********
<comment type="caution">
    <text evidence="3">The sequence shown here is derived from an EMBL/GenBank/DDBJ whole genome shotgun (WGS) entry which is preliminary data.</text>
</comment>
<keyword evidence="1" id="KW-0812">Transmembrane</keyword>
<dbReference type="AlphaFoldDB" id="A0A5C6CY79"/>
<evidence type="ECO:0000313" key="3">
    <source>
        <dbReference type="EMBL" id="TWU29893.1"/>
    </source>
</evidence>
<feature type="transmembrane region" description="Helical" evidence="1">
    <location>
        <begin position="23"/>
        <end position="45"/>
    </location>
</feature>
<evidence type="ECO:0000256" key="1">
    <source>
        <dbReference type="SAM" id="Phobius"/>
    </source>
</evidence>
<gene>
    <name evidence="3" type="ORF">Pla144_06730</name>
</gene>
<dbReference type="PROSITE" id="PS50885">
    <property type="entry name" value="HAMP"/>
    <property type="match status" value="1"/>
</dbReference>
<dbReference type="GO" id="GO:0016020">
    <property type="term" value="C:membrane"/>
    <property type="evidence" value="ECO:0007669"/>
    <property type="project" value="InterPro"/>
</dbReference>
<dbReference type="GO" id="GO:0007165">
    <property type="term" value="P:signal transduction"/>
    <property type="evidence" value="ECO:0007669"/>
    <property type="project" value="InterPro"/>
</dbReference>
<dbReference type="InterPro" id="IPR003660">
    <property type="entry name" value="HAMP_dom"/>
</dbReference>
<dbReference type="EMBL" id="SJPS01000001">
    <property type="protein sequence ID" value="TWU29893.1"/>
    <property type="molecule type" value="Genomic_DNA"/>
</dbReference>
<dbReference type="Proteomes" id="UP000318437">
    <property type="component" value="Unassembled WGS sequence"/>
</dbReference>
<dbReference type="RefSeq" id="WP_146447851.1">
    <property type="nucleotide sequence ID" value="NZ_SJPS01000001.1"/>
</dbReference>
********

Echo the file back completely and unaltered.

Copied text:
<comment type="caution">
    <text evidence="3">The sequence shown here is derived from an EMBL/GenBank/DDBJ whole genome shotgun (WGS) entry which is preliminary data.</text>
</comment>
<keyword evidence="1" id="KW-0812">Transmembrane</keyword>
<dbReference type="AlphaFoldDB" id="A0A5C6CY79"/>
<evidence type="ECO:0000313" key="3">
    <source>
        <dbReference type="EMBL" id="TWU29893.1"/>
    </source>
</evidence>
<feature type="transmembrane region" description="Helical" evidence="1">
    <location>
        <begin position="23"/>
        <end position="45"/>
    </location>
</feature>
<evidence type="ECO:0000256" key="1">
    <source>
        <dbReference type="SAM" id="Phobius"/>
    </source>
</evidence>
<gene>
    <name evidence="3" type="ORF">Pla144_06730</name>
</gene>
<dbReference type="PROSITE" id="PS50885">
    <property type="entry name" value="HAMP"/>
    <property type="match status" value="1"/>
</dbReference>
<dbReference type="GO" id="GO:0016020">
    <property type="term" value="C:membrane"/>
    <property type="evidence" value="ECO:0007669"/>
    <property type="project" value="InterPro"/>
</dbReference>
<dbReference type="GO" id="GO:0007165">
    <property type="term" value="P:signal transduction"/>
    <property type="evidence" value="ECO:0007669"/>
    <property type="project" value="InterPro"/>
</dbReference>
<dbReference type="InterPro" id="IPR003660">
    <property type="entry name" value="HAMP_dom"/>
</dbReference>
<dbReference type="EMBL" id="SJPS01000001">
    <property type="protein sequence ID" value="TWU29893.1"/>
    <property type="molecule type" value="Genomic_DNA"/>
</dbReference>
<dbReference type="Proteomes" id="UP000318437">
    <property type="component" value="Unassembled WGS sequence"/>
</dbReference>
<dbReference type="RefSeq" id="WP_146447851.1">
    <property type="nucleotide sequence ID" value="NZ_SJPS01000001.1"/>
</dbReference>